I think the reason that teaching reading is my favorite part of parenting/homeschooling is this: teaching is the key to everything else. If you can read, you can learn ANYthing. The world is yours. Sounds corny but it's so true. Remember The Reading Rainbow? "I can go anywhere...take a look, it's in a book..." I love to read and I love passing that onto my children.

Tuesday, December 13, 2011

Saying Goodbye

This year has had it's share of goodbyes, more accurately, the last few months. We've said goodbye to friends, relatives we visited (yes, I know, it might not be forever, but it might be!)
And this weekend we said goodbye to this girl:
Daphne. For months something has been "off". In fact there was a short period of time that I was terrified to take her to the veterinarian just in case it was bad news. I just couldn't face it. But within a couple of days my husband found her ear looked infected so we breathed a sigh of relief and took her in on a Sunday morning, paying the extra cost of a weekend visit for our girl, thinking she would feel better and start playing and eating again. And she did seem to rally just a little bit! Yay! Then, it was clear that things were not looking good again but her ear looked fine this time!? After some bloodwork our vet (who was awesome through this whole entire ordeal, she is amazing in her "bedside" manner and thoughtfulness as she is assessing her patients) thought it looked to be something akin to a tick borne illness (and although she was never covered in ticks or fleas-in fact I never ever saw even one on her!-they can get very sick from a tick biting them briefly and then falling off) so we began another round of *stronger* antibiotics. By this time our girl was looking painfully thin (emaciated) so we were taking her back often for weight checks, etc. The vet is starting to get more alarmed and wanted to do x-rays (which she did for FREE!). Not good news. Stomach falls. Heart beating a little harder-in your mouth.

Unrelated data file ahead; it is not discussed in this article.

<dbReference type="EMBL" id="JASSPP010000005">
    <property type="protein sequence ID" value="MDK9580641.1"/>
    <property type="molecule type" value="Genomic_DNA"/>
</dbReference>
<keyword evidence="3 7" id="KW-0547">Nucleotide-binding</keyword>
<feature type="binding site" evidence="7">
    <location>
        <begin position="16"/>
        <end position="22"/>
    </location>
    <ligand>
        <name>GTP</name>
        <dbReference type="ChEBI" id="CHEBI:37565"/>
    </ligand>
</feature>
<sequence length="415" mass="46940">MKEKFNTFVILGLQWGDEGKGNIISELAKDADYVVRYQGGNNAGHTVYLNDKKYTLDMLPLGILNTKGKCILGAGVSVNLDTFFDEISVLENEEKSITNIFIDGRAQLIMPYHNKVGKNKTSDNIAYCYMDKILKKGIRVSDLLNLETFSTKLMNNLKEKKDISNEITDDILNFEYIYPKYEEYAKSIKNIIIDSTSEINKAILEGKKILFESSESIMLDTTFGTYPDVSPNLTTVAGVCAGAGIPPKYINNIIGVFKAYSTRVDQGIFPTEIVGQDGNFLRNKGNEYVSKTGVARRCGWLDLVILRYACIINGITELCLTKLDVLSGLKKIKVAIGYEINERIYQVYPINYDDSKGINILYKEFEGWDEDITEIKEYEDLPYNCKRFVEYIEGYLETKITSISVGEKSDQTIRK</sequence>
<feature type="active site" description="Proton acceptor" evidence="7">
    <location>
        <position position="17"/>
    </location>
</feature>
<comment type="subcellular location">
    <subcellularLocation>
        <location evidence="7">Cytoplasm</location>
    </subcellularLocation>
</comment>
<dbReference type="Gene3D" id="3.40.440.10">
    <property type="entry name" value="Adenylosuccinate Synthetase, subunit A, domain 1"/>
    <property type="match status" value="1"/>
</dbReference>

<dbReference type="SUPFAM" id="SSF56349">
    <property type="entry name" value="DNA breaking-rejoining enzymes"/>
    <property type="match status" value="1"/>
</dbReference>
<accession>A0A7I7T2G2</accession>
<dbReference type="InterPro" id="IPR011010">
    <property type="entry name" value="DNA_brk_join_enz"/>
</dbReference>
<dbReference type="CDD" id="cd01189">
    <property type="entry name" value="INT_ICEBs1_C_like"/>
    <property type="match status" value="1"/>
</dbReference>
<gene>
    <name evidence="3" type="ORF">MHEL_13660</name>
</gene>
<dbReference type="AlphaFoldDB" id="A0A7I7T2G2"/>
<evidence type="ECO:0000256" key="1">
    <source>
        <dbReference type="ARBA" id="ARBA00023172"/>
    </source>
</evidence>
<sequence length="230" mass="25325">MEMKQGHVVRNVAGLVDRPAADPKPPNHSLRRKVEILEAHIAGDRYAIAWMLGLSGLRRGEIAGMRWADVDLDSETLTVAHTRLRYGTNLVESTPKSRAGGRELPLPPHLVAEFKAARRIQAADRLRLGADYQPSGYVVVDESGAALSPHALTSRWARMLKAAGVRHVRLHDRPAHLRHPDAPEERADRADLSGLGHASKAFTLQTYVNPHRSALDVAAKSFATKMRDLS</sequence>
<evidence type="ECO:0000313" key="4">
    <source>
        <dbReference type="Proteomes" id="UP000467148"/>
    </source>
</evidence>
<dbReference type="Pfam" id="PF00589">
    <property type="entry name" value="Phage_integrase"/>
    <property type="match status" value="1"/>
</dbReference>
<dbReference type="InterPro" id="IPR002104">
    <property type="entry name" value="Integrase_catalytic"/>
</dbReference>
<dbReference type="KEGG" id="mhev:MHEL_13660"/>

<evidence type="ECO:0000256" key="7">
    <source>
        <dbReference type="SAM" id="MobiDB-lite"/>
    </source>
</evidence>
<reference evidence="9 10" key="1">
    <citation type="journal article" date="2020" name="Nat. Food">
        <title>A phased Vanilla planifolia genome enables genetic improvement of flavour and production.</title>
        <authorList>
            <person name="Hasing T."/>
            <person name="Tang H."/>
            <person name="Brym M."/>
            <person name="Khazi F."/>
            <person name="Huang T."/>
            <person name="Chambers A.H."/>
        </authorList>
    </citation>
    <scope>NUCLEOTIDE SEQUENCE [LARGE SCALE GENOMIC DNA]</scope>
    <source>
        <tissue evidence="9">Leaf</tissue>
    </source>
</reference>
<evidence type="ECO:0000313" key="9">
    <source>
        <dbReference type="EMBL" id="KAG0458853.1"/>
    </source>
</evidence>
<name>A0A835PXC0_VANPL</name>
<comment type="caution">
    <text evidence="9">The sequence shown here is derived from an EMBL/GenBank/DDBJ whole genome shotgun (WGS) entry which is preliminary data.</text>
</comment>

But, we kept up with the meds, "just in case" the mass we saw around her lung was infection related (couldn't hurt anything and just maybe it would make her better!?). But within days of this consult she started going downhill extremely fast and by this past Saturday night she had lost the use of her hind legs and was just looking at me like "help me". It was awful. My husband and I faced the reality that Sunday morning had to be the end of it. For her. We wanted to try to nurse her through Christmas at least, but there was no way.
So, RIP Daphne, you were and are well-loved and missed more than you can know. I am choosing to believe that you are in heaven (although I don't know what I really believe about animals and eternity) because if any dog was welcomed in, it would be YOU. I miss your dog-stink girl. Hope you can chase that ball again up there.....

Monday, December 5, 2011


Yesterday was supposed to be the start of our Advent Adventure. (Yes, I know that the "real" advent started in November...we are doing December though). Oh, wait, I said "supposed to be". Yep, Day 1 is over and we're already behind!
I started in October by buying a do it yourself advent calendar (it was just a plain cardboard thing with 25 drawers-just brown). My mom wondered why I started so early. This is why. It took me that long to make the basic thing and I'm not even 100% happy with it. It's cute, just not what I pictured in a vague Martha Stewart-ish kind of way. But that's okay, I didn't picture my living room having a bare sheetrock wall during the Christmas season either-but that's why I ripped out a wall at the end of December. With a gazillion things to do (Advent stuff, Nathan's birthday and party, etc etc etc) I figured it'd be good to start a major project in my living room.
Anyways, back to the Advent calendar:
In October (when the stores start seriously putting out all of the Christmas stuff in hopes of sucking you in early) I found something similar to this at Hobby Lobby (except it was brown-in the way a paper bag is brown):
Then, I spent FORever obsessing over how to cover it. I tried painting it (so that it would look like the one above before I covered it), I determined that painting each box inside and out wasn't really feasible in my world, but I got the important parts painted....and it looked a little like this one...
Then I obsessed over paper and ribbon. I'll spare you all of the details but I finally chose some contrasting papers to alternate, then I made little papers with numbers on them (stenciled) to represent each day of December. Inside each box is a paper that has an activity related to the Christmas season in it. Sometimes kind of big but mostly little stuff.
Here is the finished product:

Not perfect but perfectly fine. Now, we just have to get started! *blushing* It's the 5th and we've done NOTHING on our calendar officially (my hubby did put up the outside lights last night which is one of them but I think we were supposed to have like hot chocolate with it LOL).  But, my excuse is this: I have been in Birthday party  mode. Next post will show all that we've been doing!